In what he describes as the “escalating culture of distrust,” chief deputy majority whip Rep. Peter Roskam says that the silver lining to the continued scandalizing of the Internal Revenue Service is the increased demand for tax reform.
“If there’s a silver lining, it’s that the scandal highlights the urgent need to reform the IRS by simplifying the tax code,” Roskam wrote in Roll Call op-ed.
“As is, the tax code is so burdensome and complex that Americans spend an average of 13 hours a year trying to comply,” Roskam continues. “Taxpayers can’t help but fear as they submit their forms that they’ve left themselves vulnerable to an audit. Even before details of the IRS scandal came out, there was an overwhelming feeling of anxiety and mistrust about the massive amount of power the IRS holds.”
Roskom is hoping that the bipartisan agreement of the IRS’s “outrageous abuse of power,” will propel lawmakers to find an agreement on the issue of tax reform.
Tax reformers are optimistic that a deal can be struck during the 113th session of Congress. Outgoing Democratic Sen. Max Baucus, of the Senate Finance Committee, has dedicated himself to getting something done on the issue while he is still in office. He, along with Republican Chairman of the House Ways and Means Committee Dave Camp, have been talking and negotiating in hopes of coming to an agreement.
The symbolic House docket number H.R. 1 has been reserved for a piece of tax reform legislation.
The Ways and Means committee has held 20 hearings on how best to reform the tax code, to make it simpler and fairer.
The IRS scandal surrounding the targeting of Tea Party and other conservative 501(c)(4) non-profit organizations, compounded with last month’s Apple hearing on the company’s tax code, shed light on the nature and complexity of the current tax code.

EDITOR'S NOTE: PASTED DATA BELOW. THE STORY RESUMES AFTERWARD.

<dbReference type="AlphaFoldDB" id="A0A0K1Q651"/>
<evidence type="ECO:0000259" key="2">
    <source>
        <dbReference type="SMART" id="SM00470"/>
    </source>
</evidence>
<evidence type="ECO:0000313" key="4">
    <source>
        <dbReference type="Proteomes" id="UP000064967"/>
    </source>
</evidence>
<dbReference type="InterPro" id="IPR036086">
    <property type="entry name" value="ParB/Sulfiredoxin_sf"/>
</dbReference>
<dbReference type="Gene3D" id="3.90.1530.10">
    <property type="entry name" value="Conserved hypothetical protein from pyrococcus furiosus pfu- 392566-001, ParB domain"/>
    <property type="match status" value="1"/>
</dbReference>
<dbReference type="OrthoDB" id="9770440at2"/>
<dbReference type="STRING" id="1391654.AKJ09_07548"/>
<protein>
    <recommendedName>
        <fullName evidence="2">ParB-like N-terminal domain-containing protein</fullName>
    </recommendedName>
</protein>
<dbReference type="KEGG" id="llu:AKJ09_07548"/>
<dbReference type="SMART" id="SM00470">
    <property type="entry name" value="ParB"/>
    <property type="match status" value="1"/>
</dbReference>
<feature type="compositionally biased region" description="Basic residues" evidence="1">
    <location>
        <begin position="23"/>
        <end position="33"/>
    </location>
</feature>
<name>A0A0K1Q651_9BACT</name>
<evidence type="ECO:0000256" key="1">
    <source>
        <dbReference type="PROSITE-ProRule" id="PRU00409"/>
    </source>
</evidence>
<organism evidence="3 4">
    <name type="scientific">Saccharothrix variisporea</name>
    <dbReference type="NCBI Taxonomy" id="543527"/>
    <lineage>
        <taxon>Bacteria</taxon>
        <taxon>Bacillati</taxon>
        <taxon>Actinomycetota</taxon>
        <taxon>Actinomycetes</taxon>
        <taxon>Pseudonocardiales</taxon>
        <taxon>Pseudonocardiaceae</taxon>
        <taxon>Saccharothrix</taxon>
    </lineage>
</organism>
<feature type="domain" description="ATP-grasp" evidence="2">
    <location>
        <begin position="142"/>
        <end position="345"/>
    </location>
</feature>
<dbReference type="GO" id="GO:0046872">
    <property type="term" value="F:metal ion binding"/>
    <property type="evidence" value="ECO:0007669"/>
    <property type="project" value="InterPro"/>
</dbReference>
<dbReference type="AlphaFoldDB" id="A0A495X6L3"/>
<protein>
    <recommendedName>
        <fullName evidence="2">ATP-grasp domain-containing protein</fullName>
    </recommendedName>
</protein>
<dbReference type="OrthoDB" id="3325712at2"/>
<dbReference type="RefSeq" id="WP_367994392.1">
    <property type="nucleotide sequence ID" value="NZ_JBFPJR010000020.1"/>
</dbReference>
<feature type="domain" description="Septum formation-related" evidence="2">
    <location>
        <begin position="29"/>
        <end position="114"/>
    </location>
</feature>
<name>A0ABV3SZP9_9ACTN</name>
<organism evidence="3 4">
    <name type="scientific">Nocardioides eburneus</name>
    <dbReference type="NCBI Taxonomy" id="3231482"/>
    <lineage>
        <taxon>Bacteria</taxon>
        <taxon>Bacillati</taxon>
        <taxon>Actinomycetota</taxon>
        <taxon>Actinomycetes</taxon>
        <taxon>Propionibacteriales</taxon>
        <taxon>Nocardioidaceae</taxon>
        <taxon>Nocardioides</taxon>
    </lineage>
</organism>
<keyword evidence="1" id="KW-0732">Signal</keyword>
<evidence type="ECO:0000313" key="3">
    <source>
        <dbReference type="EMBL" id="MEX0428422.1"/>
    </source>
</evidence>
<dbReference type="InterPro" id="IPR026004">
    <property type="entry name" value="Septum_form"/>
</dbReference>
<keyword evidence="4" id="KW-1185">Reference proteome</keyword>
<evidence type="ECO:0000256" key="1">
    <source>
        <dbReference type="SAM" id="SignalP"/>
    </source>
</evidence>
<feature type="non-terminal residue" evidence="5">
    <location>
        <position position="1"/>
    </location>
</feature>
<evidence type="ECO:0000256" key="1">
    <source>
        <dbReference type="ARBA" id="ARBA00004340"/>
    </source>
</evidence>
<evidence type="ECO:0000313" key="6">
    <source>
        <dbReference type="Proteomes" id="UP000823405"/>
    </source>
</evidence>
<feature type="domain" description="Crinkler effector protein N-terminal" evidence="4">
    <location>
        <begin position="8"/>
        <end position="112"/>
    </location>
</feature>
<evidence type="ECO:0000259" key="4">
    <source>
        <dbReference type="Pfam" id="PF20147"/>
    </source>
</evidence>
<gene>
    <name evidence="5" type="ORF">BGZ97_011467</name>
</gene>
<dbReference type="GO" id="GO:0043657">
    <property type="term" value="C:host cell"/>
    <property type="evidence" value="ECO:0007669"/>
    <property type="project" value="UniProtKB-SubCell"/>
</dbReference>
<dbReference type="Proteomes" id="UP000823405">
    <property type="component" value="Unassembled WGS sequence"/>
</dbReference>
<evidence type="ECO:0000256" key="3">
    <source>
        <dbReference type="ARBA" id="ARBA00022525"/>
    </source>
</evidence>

“I don’t think this is going to slow down tax reform, not at all,” Sen. Baucus said on Bloomberg News last month.
There is great bipartisan support for lowering of the corporate income tax rate, that currently sits at 35 percent, the highest of developed countries. Most agree it could easily be lowered to 25.
On the individual income tax rate however, there has been little consensus among Democrats and Republican as to what should be done.
Since most small businesses file taxes as individuals, not as corporations, however, there is huge concern among small business advocates that should tax reform stray from the comprehensive vision that Rep. Camp has sent forth, small business will be under a large competitive
Texas Sen. Ted Cruz shared with the Wall Street Journal’s Stephen Moore, “I don’t think the president has any interest in lowering individual tax rates. He only wants to close loopholes to raise revenues. But on corporate tax reform, he’s open-minded.”
Still, other proponents agree, the spotlight on the IRS reveals the need for tax reform.
“The IRS’s political targeting underscores why comprehensive, pro-growth tax reform is so important,” Republican Rep. Diane Black of Tennessee said in an email to The Daily Caller News Foundation.
Rep. Black, who sits on the House Ways and Means Committee, added, “A fairer, flatter, and more efficient tax code will go a long way in putting the power back in the hands of the tax payers and away from the IRS, an agency that has proven it can’t be trusted.”
“I am hopeful that recent events at the IRS will help to generate a greater sense of urgency for making tax reform a reality this year,” she said to The DC News Foundation.
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